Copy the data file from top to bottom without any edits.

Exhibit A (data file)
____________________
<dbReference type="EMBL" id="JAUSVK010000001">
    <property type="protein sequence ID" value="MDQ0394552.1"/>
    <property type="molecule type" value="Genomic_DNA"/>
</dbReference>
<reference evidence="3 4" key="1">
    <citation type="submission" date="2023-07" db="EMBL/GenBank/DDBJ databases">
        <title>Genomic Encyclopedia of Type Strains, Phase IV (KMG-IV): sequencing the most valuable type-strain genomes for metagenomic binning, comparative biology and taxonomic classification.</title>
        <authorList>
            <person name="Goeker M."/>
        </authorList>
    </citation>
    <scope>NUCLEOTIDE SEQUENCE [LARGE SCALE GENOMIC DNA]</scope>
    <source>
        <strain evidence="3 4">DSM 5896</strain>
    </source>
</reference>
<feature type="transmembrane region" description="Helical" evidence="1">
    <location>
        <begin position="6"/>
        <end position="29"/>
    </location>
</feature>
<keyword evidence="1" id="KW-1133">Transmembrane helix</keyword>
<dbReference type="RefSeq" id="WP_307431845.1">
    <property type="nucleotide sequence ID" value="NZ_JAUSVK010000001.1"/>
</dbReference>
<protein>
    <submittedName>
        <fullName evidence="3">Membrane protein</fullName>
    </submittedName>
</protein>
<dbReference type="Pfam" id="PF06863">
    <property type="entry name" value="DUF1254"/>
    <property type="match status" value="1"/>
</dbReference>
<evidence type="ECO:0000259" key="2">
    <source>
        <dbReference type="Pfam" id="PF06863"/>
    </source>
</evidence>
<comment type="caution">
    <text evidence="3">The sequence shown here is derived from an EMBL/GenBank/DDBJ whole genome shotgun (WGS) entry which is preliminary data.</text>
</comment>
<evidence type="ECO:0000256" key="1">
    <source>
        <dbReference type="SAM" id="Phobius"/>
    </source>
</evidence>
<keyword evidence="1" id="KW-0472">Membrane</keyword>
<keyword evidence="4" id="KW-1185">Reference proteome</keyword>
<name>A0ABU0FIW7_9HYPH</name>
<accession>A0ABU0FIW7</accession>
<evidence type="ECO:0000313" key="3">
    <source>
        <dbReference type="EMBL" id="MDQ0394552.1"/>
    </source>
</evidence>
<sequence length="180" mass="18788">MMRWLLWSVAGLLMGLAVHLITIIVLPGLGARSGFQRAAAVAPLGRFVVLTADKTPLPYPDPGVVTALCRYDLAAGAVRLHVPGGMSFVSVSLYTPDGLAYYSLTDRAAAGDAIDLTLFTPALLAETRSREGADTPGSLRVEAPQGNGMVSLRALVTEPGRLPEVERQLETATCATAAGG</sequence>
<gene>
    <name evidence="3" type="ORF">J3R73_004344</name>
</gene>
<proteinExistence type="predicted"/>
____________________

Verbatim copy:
<dbReference type="EMBL" id="JAUSVK010000001">
    <property type="protein sequence ID" value="MDQ0394552.1"/>
    <property type="molecule type" value="Genomic_DNA"/>
</dbReference>
<reference evidence="3 4" key="1">
    <citation type="submission" date="2023-07" db="EMBL/GenBank/DDBJ databases">
        <title>Genomic Encyclopedia of Type Strains, Phase IV (KMG-IV): sequencing the most valuable type-strain genomes for metagenomic binning, comparative biology and taxonomic classification.</title>
        <authorList>
            <person name="Goeker M."/>
        </authorList>
    </citation>
    <scope>NUCLEOTIDE SEQUENCE [LARGE SCALE GENOMIC DNA]</scope>
    <source>
        <strain evidence="3 4">DSM 5896</strain>
    </source>
</reference>
<feature type="transmembrane region" description="Helical" evidence="1">
    <location>
        <begin position="6"/>
        <end position="29"/>
    </location>
</feature>
<keyword evidence="1" id="KW-1133">Transmembrane helix</keyword>
<dbReference type="RefSeq" id="WP_307431845.1">
    <property type="nucleotide sequence ID" value="NZ_JAUSVK010000001.1"/>
</dbReference>
<protein>
    <submittedName>
        <fullName evidence="3">Membrane protein</fullName>
    </submittedName>
</protein>
<dbReference type="Pfam" id="PF06863">
    <property type="entry name" value="DUF1254"/>
    <property type="match status" value="1"/>
</dbReference>
<evidence type="ECO:0000259" key="2">
    <source>
        <dbReference type="Pfam" id="PF06863"/>
    </source>
</evidence>
<comment type="caution">
    <text evidence="3">The sequence shown here is derived from an EMBL/GenBank/DDBJ whole genome shotgun (WGS) entry which is preliminary data.</text>
</comment>
<evidence type="ECO:0000256" key="1">
    <source>
        <dbReference type="SAM" id="Phobius"/>
    </source>
</evidence>
<keyword evidence="1" id="KW-0472">Membrane</keyword>
<keyword evidence="4" id="KW-1185">Reference proteome</keyword>
<name>A0ABU0FIW7_9HYPH</name>
<accession>A0ABU0FIW7</accession>
<evidence type="ECO:0000313" key="3">
    <source>
        <dbReference type="EMBL" id="MDQ0394552.1"/>
    </source>
</evidence>
<sequence length="180" mass="18788">MMRWLLWSVAGLLMGLAVHLITIIVLPGLGARSGFQRAAAVAPLGRFVVLTADKTPLPYPDPGVVTALCRYDLAAGAVRLHVPGGMSFVSVSLYTPDGLAYYSLTDRAAAGDAIDLTLFTPALLAETRSREGADTPGSLRVEAPQGNGMVSLRALVTEPGRLPEVERQLETATCATAAGG</sequence>
<gene>
    <name evidence="3" type="ORF">J3R73_004344</name>
</gene>
<proteinExistence type="predicted"/>